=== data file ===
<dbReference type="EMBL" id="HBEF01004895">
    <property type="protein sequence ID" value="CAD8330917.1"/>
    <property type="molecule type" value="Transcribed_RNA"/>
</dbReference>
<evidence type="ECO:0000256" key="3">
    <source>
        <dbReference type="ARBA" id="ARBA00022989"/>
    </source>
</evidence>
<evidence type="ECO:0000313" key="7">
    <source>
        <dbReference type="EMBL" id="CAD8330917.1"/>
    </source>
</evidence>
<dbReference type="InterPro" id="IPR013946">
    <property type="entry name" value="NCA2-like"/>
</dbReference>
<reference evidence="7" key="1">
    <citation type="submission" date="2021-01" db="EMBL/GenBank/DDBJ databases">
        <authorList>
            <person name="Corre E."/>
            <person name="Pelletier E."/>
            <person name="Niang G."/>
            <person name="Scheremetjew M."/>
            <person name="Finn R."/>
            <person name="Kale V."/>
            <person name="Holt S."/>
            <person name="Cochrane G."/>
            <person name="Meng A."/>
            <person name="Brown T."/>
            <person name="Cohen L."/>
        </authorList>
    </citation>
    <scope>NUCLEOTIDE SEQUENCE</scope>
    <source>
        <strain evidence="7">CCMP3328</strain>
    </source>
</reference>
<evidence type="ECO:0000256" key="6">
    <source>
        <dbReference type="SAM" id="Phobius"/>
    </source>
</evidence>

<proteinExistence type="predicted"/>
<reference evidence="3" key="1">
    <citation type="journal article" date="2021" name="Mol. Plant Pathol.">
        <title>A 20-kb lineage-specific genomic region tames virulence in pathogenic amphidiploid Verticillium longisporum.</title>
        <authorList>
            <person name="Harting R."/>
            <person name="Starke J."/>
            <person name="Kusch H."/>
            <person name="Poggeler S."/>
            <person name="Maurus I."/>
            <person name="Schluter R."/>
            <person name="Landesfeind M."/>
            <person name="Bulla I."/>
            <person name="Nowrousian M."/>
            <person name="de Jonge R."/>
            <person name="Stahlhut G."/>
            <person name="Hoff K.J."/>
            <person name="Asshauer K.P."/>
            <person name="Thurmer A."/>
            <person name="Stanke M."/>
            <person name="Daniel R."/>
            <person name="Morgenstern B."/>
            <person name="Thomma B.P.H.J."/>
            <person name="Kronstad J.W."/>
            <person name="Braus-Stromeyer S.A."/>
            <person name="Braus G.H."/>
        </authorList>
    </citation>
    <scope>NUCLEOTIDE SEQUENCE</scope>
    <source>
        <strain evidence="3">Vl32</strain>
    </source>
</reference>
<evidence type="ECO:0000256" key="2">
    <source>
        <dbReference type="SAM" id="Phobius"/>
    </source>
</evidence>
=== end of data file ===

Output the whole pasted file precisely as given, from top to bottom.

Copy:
<dbReference type="EMBL" id="HBEF01004895">
    <property type="protein sequence ID" value="CAD8330917.1"/>
    <property type="molecule type" value="Transcribed_RNA"/>
</dbReference>
<evidence type="ECO:0000256" key="3">
    <source>
        <dbReference type="ARBA" id="ARBA00022989"/>
    </source>
</evidence>
<evidence type="ECO:0000313" key="7">
    <source>
        <dbReference type="EMBL" id="CAD8330917.1"/>
    </source>
</evidence>
<dbReference type="InterPro" id="IPR013946">
    <property type="entry name" value="NCA2-like"/>
</dbReference>
<reference evidence="7" key="1">
    <citation type="submission" date="2021-01" db="EMBL/GenBank/DDBJ databases">
        <authorList>
            <person name="Corre E."/>
            <person name="Pelletier E."/>
            <person name="Niang G."/>
            <person name="Scheremetjew M."/>
            <person name="Finn R."/>
            <person name="Kale V."/>
            <person name="Holt S."/>
            <person name="Cochrane G."/>
            <person name="Meng A."/>
            <person name="Brown T."/>
            <person name="Cohen L."/>
        </authorList>
    </citation>
    <scope>NUCLEOTIDE SEQUENCE</scope>
    <source>
        <strain evidence="7">CCMP3328</strain>
    </source>
</reference>
<evidence type="ECO:0000256" key="6">
    <source>
        <dbReference type="SAM" id="Phobius"/>
    </source>
</evidence>

<proteinExistence type="predicted"/>
<reference evidence="3" key="1">
    <citation type="journal article" date="2021" name="Mol. Plant Pathol.">
        <title>A 20-kb lineage-specific genomic region tames virulence in pathogenic amphidiploid Verticillium longisporum.</title>
        <authorList>
            <person name="Harting R."/>
            <person name="Starke J."/>
            <person name="Kusch H."/>
            <person name="Poggeler S."/>
            <person name="Maurus I."/>
            <person name="Schluter R."/>
            <person name="Landesfeind M."/>
            <person name="Bulla I."/>
            <person name="Nowrousian M."/>
            <person name="de Jonge R."/>
            <person name="Stahlhut G."/>
            <person name="Hoff K.J."/>
            <person name="Asshauer K.P."/>
            <person name="Thurmer A."/>
            <person name="Stanke M."/>
            <person name="Daniel R."/>
            <person name="Morgenstern B."/>
            <person name="Thomma B.P.H.J."/>
            <person name="Kronstad J.W."/>
            <person name="Braus-Stromeyer S.A."/>
            <person name="Braus G.H."/>
        </authorList>
    </citation>
    <scope>NUCLEOTIDE SEQUENCE</scope>
    <source>
        <strain evidence="3">Vl32</strain>
    </source>
</reference>
<evidence type="ECO:0000256" key="2">
    <source>
        <dbReference type="SAM" id="Phobius"/>
    </source>
</evidence>